Those games help make up for a three-game home non-conference schedule that lacks a true “A” game, to put it in schedule-speak. With home games against Eastern Washington, Illinois and Georgia State (plus last week's trip to Hawaii), the Huskies' non-league slate is not quite as enticing for fans debating a trek to Montlake.
For example: the Huskies host Eastern Washington on Saturday. EWU is a fine opponent, regardless of its Football Championship Subdivision classification, and should provide a competitive game similar to the one it nearly won at Husky Stadium in 2011. The Eagles are talented and well-coached. It would be foolish to look past them. They might even present the UW's toughest non-conference test this season.
But EWU still isn't an opponent to circle on the calendar in the same vein as, say, Michigan, with whom the Huskies have scheduled a home-and-home series in the 2020 and 2021 seasons.
Georgia State, the Huskies' opponent on Sept. 20, is in its infancy as a football program, and posted an 0-12 record in 2013. When the Illinois game was scheduled, it might have been reasonable to expect the Illini to be a little better than they are now. But as it is, they're coming off a 4-8 season in which they finished 1-7 in Big Ten play, and the Huskies likely will be a double-digit favorite in that game, too. (Sacramento State and Utah State are on the home schedule in 2015, with a trip to Boise State anchoring that slate. The 2016 schedule is even less attractive for fans, with games against Rutgers, Idaho and Portland State.)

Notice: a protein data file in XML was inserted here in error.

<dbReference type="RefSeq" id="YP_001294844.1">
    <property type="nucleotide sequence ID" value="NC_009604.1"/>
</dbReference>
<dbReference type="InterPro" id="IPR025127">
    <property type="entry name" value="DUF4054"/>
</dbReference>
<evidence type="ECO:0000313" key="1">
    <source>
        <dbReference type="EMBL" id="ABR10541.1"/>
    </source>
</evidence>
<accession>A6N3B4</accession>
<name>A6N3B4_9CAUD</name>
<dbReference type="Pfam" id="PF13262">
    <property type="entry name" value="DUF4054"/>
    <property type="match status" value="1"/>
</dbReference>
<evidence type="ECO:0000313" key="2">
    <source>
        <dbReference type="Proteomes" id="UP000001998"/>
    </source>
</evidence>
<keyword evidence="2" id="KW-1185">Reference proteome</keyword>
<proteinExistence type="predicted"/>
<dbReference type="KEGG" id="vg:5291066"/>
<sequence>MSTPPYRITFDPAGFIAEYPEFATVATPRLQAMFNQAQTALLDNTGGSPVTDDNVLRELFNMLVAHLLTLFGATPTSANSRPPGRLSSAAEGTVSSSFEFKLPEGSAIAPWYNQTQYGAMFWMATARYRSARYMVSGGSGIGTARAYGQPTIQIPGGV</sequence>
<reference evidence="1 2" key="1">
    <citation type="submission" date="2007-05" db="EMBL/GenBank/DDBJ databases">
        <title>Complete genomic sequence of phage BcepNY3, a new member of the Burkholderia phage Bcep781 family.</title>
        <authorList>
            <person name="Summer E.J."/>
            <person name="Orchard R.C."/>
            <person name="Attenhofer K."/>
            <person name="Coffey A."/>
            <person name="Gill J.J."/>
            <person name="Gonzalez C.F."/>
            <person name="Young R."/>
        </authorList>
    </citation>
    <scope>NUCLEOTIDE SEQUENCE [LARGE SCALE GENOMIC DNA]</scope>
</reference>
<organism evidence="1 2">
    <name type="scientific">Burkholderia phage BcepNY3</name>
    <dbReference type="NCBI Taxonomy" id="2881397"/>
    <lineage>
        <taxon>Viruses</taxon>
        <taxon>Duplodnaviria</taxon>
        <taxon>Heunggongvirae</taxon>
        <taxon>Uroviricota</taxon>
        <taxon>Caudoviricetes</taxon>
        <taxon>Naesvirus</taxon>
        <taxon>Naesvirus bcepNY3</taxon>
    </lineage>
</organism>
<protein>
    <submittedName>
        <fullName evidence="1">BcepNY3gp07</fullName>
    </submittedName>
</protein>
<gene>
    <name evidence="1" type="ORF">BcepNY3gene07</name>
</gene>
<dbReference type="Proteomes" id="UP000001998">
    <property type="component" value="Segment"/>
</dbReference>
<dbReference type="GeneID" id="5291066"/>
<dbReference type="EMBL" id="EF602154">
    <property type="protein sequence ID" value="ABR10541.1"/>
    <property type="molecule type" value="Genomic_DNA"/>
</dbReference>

Add that all together, and you get a pretty underwhelming home slate — though given the Huskies' current state of transition, that might not be such a bad thing.
Coach Chris Petersen doesn't seem to care one way or the other — for now.
“I don't really know,” Petersen said when asked if this year's non-conference schedule is ideal. “I just think so much about our team, and whoever we play, we play. It doesn't matter if it's Hawaii, Illinois, Eastern Washington — we've just got to take care of ourselves. ... I do think we play in an unbelievable league, that every week is going to be a battle. So I do think we've got to keep that in mind as well.”
He isn't wrong about that. The current state of non-conference scheduling among members of the Power Five leagues (SEC, Pac-12, Big 12, Big Ten and ACC) is in flux, with strength-of-schedule implications being given more consideration as the College Football Playoff is implemented. The SEC recently announced a new scheduling policy requiring each of its schools to play at least one game per season against a team from a Power Five conference beginning in 2016, though it will keep an eight-game conference schedule. The Pac-12 plays nine conference games, one of the biggest arguments for those in favor of scheduling a few cupcakes each year — though a recent ESPN poll showed that a majority of coaches from Power Five schools would prefer an exclusive Power-Five non-conference schedule for those programs. Petersen was one of those coaches, though he backed away from that vote when asked about it a few days later.
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